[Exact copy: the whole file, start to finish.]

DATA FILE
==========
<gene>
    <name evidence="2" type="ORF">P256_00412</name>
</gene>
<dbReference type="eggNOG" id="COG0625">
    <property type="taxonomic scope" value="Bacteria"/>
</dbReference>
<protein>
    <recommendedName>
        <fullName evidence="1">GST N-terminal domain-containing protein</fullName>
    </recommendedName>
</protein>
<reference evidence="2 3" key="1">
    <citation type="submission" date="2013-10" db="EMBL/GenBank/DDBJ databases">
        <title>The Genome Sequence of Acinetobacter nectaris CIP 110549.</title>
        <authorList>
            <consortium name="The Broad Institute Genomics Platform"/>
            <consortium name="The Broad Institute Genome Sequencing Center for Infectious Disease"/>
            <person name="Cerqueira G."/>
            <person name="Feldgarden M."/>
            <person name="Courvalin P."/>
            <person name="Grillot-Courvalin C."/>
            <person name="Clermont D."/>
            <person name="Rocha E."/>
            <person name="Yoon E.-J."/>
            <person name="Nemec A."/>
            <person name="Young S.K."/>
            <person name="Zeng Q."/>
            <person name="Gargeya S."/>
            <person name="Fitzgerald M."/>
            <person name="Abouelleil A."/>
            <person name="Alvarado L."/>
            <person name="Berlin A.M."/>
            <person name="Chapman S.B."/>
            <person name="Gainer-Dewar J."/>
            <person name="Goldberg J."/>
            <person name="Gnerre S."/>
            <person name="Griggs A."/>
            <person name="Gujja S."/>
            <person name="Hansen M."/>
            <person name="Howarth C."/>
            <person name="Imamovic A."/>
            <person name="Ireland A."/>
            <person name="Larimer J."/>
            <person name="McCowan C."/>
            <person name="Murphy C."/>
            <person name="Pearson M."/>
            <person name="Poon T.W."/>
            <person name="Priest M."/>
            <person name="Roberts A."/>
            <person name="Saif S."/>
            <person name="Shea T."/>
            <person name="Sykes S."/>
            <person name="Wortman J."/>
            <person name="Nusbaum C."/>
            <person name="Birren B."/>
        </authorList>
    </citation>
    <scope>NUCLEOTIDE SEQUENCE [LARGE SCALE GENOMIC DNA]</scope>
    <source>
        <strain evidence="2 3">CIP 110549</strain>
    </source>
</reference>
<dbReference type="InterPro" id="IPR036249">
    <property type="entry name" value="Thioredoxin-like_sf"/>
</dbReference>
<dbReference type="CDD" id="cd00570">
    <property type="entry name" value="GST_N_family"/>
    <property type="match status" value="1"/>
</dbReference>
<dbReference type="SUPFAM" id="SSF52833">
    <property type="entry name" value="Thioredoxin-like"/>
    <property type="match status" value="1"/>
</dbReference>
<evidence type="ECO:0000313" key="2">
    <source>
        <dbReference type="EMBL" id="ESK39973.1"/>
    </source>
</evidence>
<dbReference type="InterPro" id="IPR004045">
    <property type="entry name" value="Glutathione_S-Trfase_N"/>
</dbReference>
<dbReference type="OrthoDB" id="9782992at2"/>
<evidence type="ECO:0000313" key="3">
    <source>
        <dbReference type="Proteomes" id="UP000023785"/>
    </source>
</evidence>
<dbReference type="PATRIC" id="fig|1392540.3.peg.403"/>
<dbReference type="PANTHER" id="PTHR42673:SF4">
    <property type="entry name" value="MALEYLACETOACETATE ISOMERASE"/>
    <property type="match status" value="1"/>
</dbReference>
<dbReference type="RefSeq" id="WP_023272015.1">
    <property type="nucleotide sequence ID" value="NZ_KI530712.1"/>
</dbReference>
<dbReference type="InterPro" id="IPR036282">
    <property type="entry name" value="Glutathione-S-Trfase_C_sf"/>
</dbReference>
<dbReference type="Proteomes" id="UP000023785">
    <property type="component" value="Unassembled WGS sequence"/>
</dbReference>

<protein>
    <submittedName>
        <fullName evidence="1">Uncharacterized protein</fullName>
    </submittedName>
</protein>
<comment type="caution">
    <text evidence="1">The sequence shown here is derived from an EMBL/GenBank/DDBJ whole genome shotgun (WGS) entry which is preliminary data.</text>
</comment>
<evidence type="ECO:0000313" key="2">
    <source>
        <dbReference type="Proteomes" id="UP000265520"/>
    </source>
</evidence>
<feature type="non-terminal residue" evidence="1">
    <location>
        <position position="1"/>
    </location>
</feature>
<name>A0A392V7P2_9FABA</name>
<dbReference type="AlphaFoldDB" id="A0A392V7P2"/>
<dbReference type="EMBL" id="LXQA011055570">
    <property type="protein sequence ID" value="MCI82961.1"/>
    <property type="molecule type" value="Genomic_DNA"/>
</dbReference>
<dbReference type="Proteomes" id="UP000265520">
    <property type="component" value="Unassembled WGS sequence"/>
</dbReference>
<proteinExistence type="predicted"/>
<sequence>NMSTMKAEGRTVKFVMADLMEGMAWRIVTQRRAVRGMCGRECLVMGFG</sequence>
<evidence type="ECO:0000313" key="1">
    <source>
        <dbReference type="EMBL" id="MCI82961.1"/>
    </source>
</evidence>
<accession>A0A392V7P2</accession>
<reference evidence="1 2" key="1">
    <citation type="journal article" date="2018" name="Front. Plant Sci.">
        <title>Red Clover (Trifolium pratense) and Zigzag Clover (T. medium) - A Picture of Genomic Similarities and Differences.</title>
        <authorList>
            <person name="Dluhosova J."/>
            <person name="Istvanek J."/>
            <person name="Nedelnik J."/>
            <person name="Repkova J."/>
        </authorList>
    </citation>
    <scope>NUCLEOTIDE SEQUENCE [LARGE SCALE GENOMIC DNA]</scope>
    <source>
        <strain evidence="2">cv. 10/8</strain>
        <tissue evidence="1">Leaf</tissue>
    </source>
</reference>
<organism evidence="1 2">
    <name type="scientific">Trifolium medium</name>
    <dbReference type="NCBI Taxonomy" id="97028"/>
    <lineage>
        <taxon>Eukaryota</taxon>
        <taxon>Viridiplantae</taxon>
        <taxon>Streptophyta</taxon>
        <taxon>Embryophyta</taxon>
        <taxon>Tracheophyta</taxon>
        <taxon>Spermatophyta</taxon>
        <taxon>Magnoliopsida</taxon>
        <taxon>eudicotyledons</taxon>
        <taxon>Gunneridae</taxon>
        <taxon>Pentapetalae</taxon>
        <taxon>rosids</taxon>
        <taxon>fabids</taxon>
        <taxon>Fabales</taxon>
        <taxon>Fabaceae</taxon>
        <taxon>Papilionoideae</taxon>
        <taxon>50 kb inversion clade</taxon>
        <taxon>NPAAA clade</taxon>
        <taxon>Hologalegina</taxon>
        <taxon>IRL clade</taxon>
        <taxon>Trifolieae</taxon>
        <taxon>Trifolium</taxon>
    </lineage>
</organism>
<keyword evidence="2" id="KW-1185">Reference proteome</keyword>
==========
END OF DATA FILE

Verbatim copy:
<gene>
    <name evidence="2" type="ORF">P256_00412</name>
</gene>
<dbReference type="eggNOG" id="COG0625">
    <property type="taxonomic scope" value="Bacteria"/>
</dbReference>
<protein>
    <recommendedName>
        <fullName evidence="1">GST N-terminal domain-containing protein</fullName>
    </recommendedName>
</protein>
<reference evidence="2 3" key="1">
    <citation type="submission" date="2013-10" db="EMBL/GenBank/DDBJ databases">
        <title>The Genome Sequence of Acinetobacter nectaris CIP 110549.</title>
        <authorList>
            <consortium name="The Broad Institute Genomics Platform"/>
            <consortium name="The Broad Institute Genome Sequencing Center for Infectious Disease"/>
            <person name="Cerqueira G."/>
            <person name="Feldgarden M."/>
            <person name="Courvalin P."/>
            <person name="Grillot-Courvalin C."/>
            <person name="Clermont D."/>
            <person name="Rocha E."/>
            <person name="Yoon E.-J."/>
            <person name="Nemec A."/>
            <person name="Young S.K."/>
            <person name="Zeng Q."/>
            <person name="Gargeya S."/>
            <person name="Fitzgerald M."/>
            <person name="Abouelleil A."/>
            <person name="Alvarado L."/>
            <person name="Berlin A.M."/>
            <person name="Chapman S.B."/>
            <person name="Gainer-Dewar J."/>
            <person name="Goldberg J."/>
            <person name="Gnerre S."/>
            <person name="Griggs A."/>
            <person name="Gujja S."/>
            <person name="Hansen M."/>
            <person name="Howarth C."/>
            <person name="Imamovic A."/>
            <person name="Ireland A."/>
            <person name="Larimer J."/>
            <person name="McCowan C."/>
            <person name="Murphy C."/>
            <person name="Pearson M."/>
            <person name="Poon T.W."/>
            <person name="Priest M."/>
            <person name="Roberts A."/>
            <person name="Saif S."/>
            <person name="Shea T."/>
            <person name="Sykes S."/>
            <person name="Wortman J."/>
            <person name="Nusbaum C."/>
            <person name="Birren B."/>
        </authorList>
    </citation>
    <scope>NUCLEOTIDE SEQUENCE [LARGE SCALE GENOMIC DNA]</scope>
    <source>
        <strain evidence="2 3">CIP 110549</strain>
    </source>
</reference>
<dbReference type="InterPro" id="IPR036249">
    <property type="entry name" value="Thioredoxin-like_sf"/>
</dbReference>
<dbReference type="CDD" id="cd00570">
    <property type="entry name" value="GST_N_family"/>
    <property type="match status" value="1"/>
</dbReference>
<dbReference type="SUPFAM" id="SSF52833">
    <property type="entry name" value="Thioredoxin-like"/>
    <property type="match status" value="1"/>
</dbReference>
<evidence type="ECO:0000313" key="2">
    <source>
        <dbReference type="EMBL" id="ESK39973.1"/>
    </source>
</evidence>
<dbReference type="InterPro" id="IPR004045">
    <property type="entry name" value="Glutathione_S-Trfase_N"/>
</dbReference>
<dbReference type="OrthoDB" id="9782992at2"/>
<evidence type="ECO:0000313" key="3">
    <source>
        <dbReference type="Proteomes" id="UP000023785"/>
    </source>
</evidence>
<dbReference type="PATRIC" id="fig|1392540.3.peg.403"/>
<dbReference type="PANTHER" id="PTHR42673:SF4">
    <property type="entry name" value="MALEYLACETOACETATE ISOMERASE"/>
    <property type="match status" value="1"/>
</dbReference>
<dbReference type="RefSeq" id="WP_023272015.1">
    <property type="nucleotide sequence ID" value="NZ_KI530712.1"/>
</dbReference>
<dbReference type="InterPro" id="IPR036282">
    <property type="entry name" value="Glutathione-S-Trfase_C_sf"/>
</dbReference>
<dbReference type="Proteomes" id="UP000023785">
    <property type="component" value="Unassembled WGS sequence"/>
</dbReference>

<protein>
    <submittedName>
        <fullName evidence="1">Uncharacterized protein</fullName>
    </submittedName>
</protein>
<comment type="caution">
    <text evidence="1">The sequence shown here is derived from an EMBL/GenBank/DDBJ whole genome shotgun (WGS) entry which is preliminary data.</text>
</comment>
<evidence type="ECO:0000313" key="2">
    <source>
        <dbReference type="Proteomes" id="UP000265520"/>
    </source>
</evidence>
<feature type="non-terminal residue" evidence="1">
    <location>
        <position position="1"/>
    </location>
</feature>
<name>A0A392V7P2_9FABA</name>
<dbReference type="AlphaFoldDB" id="A0A392V7P2"/>
<dbReference type="EMBL" id="LXQA011055570">
    <property type="protein sequence ID" value="MCI82961.1"/>
    <property type="molecule type" value="Genomic_DNA"/>
</dbReference>
<dbReference type="Proteomes" id="UP000265520">
    <property type="component" value="Unassembled WGS sequence"/>
</dbReference>
<proteinExistence type="predicted"/>
<sequence>NMSTMKAEGRTVKFVMADLMEGMAWRIVTQRRAVRGMCGRECLVMGFG</sequence>
<evidence type="ECO:0000313" key="1">
    <source>
        <dbReference type="EMBL" id="MCI82961.1"/>
    </source>
</evidence>
<accession>A0A392V7P2</accession>
<reference evidence="1 2" key="1">
    <citation type="journal article" date="2018" name="Front. Plant Sci.">
        <title>Red Clover (Trifolium pratense) and Zigzag Clover (T. medium) - A Picture of Genomic Similarities and Differences.</title>
        <authorList>
            <person name="Dluhosova J."/>
            <person name="Istvanek J."/>
            <person name="Nedelnik J."/>
            <person name="Repkova J."/>
        </authorList>
    </citation>
    <scope>NUCLEOTIDE SEQUENCE [LARGE SCALE GENOMIC DNA]</scope>
    <source>
        <strain evidence="2">cv. 10/8</strain>
        <tissue evidence="1">Leaf</tissue>
    </source>
</reference>
<organism evidence="1 2">
    <name type="scientific">Trifolium medium</name>
    <dbReference type="NCBI Taxonomy" id="97028"/>
    <lineage>
        <taxon>Eukaryota</taxon>
        <taxon>Viridiplantae</taxon>
        <taxon>Streptophyta</taxon>
        <taxon>Embryophyta</taxon>
        <taxon>Tracheophyta</taxon>
        <taxon>Spermatophyta</taxon>
        <taxon>Magnoliopsida</taxon>
        <taxon>eudicotyledons</taxon>
        <taxon>Gunneridae</taxon>
        <taxon>Pentapetalae</taxon>
        <taxon>rosids</taxon>
        <taxon>fabids</taxon>
        <taxon>Fabales</taxon>
        <taxon>Fabaceae</taxon>
        <taxon>Papilionoideae</taxon>
        <taxon>50 kb inversion clade</taxon>
        <taxon>NPAAA clade</taxon>
        <taxon>Hologalegina</taxon>
        <taxon>IRL clade</taxon>
        <taxon>Trifolieae</taxon>
        <taxon>Trifolium</taxon>
    </lineage>
</organism>
<keyword evidence="2" id="KW-1185">Reference proteome</keyword>